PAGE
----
Published: 15-02-2023 17:19 | Updated: 15-02-2023 17:32

New study identify T cells involved in the autoimmune disease AAV

Hands working with pipette and liquid.
Lab environment. Photo: Liza Simonsson.

Many patients with the autoimmune disease ANCA-associated vasculitis (AAV) suffer a high risk of disease relapse despite treatment. KI researchers have now identified T cells that contribute to the destruction of kidney tissue in patients with AAV and suggest the possibility of T cell screening to identify individuals at high risk. The study was published in Kidney International.

About the study

Ravi Kumar, postdoctoral researcher at the Division of Rheumatology, Department of Medicine Solna, is one of the researchers:

What does your study show?
ANCA-associated vasculitis (AAV) is an autoimmune disease affecting blood vessels e.g. in lungs and kidneys, and is characterized by autoantibodies to neutrophil derived enzymes e.g. proteinase 3 (PR3) and a genetic link to MHC class II genes. The features of T cells recognizing the PR3 self-antigen are not known. Here, our study shows that PR3 autoreactivity was enriched in CD4+T cells expressing the G-protein coupled receptor 56 (GPR56), which associates with cytotoxicity. GPR56+ T cells were found both in blood and in affected kidneys. T-cell receptor (TCR) repertoire of PR3-reactive T cells showed shared (public) TCRs between patients, implicating a common ‘clonal’ immune response.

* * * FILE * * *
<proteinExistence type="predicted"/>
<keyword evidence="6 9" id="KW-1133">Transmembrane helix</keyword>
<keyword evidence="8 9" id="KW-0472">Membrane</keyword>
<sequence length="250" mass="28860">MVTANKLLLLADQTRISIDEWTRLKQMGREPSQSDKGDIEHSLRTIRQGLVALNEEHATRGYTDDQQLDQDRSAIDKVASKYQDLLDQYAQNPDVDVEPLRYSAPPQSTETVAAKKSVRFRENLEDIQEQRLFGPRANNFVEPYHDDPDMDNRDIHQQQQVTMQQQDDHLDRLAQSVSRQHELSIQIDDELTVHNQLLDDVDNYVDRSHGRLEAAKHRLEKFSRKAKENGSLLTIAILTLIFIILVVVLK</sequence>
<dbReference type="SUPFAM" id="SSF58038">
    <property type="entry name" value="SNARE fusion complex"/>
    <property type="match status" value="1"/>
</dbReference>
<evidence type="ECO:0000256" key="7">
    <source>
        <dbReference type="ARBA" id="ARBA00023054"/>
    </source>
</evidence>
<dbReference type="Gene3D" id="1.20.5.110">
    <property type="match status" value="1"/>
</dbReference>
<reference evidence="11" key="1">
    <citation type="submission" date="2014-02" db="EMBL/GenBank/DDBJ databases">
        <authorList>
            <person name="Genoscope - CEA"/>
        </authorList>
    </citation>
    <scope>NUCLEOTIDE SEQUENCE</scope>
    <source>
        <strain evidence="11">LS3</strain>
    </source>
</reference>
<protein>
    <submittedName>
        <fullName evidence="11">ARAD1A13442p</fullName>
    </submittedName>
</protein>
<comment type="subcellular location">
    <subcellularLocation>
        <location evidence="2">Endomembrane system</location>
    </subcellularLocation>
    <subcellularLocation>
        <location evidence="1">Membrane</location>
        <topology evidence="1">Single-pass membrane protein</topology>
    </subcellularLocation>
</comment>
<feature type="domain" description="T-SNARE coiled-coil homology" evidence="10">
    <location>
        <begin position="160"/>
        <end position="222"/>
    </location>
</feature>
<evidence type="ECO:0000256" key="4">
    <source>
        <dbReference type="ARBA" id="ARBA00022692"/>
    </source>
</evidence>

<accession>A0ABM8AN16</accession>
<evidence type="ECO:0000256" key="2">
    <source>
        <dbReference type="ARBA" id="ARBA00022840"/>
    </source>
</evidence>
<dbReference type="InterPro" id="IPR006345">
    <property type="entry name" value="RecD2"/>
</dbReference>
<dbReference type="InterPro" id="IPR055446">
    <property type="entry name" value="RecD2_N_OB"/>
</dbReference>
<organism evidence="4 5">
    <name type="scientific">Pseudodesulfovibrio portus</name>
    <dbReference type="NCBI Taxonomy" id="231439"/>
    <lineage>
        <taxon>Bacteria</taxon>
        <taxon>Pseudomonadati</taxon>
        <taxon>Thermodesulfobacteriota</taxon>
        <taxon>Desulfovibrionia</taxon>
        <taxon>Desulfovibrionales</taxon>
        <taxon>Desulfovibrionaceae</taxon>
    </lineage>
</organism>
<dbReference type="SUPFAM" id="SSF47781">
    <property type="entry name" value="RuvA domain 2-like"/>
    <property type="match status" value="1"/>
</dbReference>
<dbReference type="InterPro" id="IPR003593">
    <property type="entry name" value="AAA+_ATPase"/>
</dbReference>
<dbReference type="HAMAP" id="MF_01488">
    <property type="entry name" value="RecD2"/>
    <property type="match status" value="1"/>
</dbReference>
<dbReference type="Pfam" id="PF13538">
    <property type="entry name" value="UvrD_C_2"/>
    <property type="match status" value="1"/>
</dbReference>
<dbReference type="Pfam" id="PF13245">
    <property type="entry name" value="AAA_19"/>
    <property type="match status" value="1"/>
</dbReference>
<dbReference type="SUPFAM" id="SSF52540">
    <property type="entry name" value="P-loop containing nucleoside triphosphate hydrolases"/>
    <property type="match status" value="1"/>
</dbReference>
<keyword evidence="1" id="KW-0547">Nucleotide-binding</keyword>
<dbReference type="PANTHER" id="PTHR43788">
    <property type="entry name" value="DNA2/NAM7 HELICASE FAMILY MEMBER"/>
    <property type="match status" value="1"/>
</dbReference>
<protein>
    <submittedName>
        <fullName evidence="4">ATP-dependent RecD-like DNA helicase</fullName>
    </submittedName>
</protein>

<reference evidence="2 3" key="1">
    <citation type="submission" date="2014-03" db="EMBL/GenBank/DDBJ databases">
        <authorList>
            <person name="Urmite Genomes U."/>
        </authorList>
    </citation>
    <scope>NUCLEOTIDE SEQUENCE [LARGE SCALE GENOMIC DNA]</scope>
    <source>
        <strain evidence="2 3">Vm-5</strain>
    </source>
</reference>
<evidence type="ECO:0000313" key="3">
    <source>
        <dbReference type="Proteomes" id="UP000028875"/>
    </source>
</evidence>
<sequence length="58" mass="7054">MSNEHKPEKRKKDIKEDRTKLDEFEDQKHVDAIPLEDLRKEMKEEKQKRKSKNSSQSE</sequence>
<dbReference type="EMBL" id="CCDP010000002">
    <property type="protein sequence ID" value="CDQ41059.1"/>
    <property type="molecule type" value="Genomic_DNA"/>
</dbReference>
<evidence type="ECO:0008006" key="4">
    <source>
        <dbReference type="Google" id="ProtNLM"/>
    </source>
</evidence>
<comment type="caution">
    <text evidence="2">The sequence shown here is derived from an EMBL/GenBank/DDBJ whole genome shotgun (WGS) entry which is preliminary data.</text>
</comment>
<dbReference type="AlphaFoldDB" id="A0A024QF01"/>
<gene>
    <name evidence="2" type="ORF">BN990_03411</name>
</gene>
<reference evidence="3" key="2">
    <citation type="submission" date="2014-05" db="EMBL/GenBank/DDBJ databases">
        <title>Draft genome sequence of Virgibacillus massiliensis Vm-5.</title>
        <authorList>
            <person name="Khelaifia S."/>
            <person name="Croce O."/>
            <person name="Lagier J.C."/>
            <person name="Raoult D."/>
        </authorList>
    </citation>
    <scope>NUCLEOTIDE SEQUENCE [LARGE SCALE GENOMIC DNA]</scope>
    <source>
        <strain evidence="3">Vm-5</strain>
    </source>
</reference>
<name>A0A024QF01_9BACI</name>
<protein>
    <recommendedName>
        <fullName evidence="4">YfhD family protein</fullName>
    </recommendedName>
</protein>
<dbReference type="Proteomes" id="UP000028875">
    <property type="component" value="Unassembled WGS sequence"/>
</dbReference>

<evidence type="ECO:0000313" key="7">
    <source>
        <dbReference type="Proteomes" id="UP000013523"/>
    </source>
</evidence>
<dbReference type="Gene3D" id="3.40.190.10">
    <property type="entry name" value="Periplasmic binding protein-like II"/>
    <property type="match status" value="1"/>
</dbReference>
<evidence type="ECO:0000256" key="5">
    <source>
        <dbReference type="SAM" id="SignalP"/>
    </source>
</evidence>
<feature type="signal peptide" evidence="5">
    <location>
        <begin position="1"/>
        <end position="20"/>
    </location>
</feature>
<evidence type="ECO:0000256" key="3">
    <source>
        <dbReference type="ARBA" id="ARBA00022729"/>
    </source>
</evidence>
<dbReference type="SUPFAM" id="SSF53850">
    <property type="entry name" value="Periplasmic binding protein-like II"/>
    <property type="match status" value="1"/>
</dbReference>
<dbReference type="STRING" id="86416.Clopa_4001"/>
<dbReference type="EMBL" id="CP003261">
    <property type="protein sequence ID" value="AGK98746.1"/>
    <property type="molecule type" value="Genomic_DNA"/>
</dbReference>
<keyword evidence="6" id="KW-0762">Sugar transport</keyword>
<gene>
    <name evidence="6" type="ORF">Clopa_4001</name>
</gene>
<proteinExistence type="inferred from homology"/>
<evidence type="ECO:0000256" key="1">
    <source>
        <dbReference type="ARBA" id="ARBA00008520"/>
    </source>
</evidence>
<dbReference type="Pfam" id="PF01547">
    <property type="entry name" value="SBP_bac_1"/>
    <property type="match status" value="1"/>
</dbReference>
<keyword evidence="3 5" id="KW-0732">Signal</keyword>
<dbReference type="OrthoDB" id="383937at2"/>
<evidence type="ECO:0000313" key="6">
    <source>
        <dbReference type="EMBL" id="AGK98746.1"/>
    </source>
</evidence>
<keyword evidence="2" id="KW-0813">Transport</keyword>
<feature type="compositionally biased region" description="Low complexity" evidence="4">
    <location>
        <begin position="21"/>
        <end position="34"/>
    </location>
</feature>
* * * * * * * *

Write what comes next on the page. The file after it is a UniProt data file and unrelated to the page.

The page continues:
Why are the results important?
Many patients with AAV, especially PR3-AAV suffer a high risk of disease relapse despite treatment and today such flares cannot be accurately predicted. Our finding of presence of GPR56+ CD4+ T cells only in kidneys with active inflammation suggest their contribution to local tissue destruction, which may reveal previously unrecognized disease mechanisms. The finding of public TCRs between patients who presented with relapsing disease encourages us to explore the possibility of T cell screening for identifying pathogenic memory which could identify individuals at high risk for disease relapse. In the longer perspective, future therapies can be aimed at specific depletion of such T cells or re-educating the immune system by designing autoantigen-based vaccines.

How did you perform the study?
The study utilized multicolor flow-cytometry based immunophenotyping of T cells from 72 patients with AAV. Autoreactive T cell responses were screened using a multicolor fluorospot assay, while the repertoire of such cells was investigated using TCR sequencing of single-sorted T cells. The kidney biopsies from seven patients were screened for presence of GPR56+T cells using 4 color confocal microscopy.

What is the next step in your research?
An ongoing research effort is to identify and validate peptides on PR3, that act as autoantigens in the patients affected with disease. The efforts to find clinical utility of assays to detect these self-reactive T cells and their role in disease pathogenesis using both patient samples, and human T-cell receptor based transgenic animal models will be the next focus of the group.


Identification of proteinase 3 autoreactive CD4+T cells and their T-cell receptor repertoires in anti-neutrophil cytoplasmic antibodies associated vasculitis.
Ravi Kumar Sharma, Niyaz Yoosuf, Marcelo Afonso, Andrea Scheffschick, Aune Avik, Alice Bartoletti, Begum Horuluoglu, Juan Sebastian Diaz Boada, Sanjay Kumar Boddul, Asta Dögg Jonasdottir, Björn Lövström, Hanna Brauner, Bruno Raposo, Karine Chemin, Annette Bruchfeld, Iva Gunnarsson, Vivianne Malmström.
Kidney International, online 15 Feb 2023. DOI: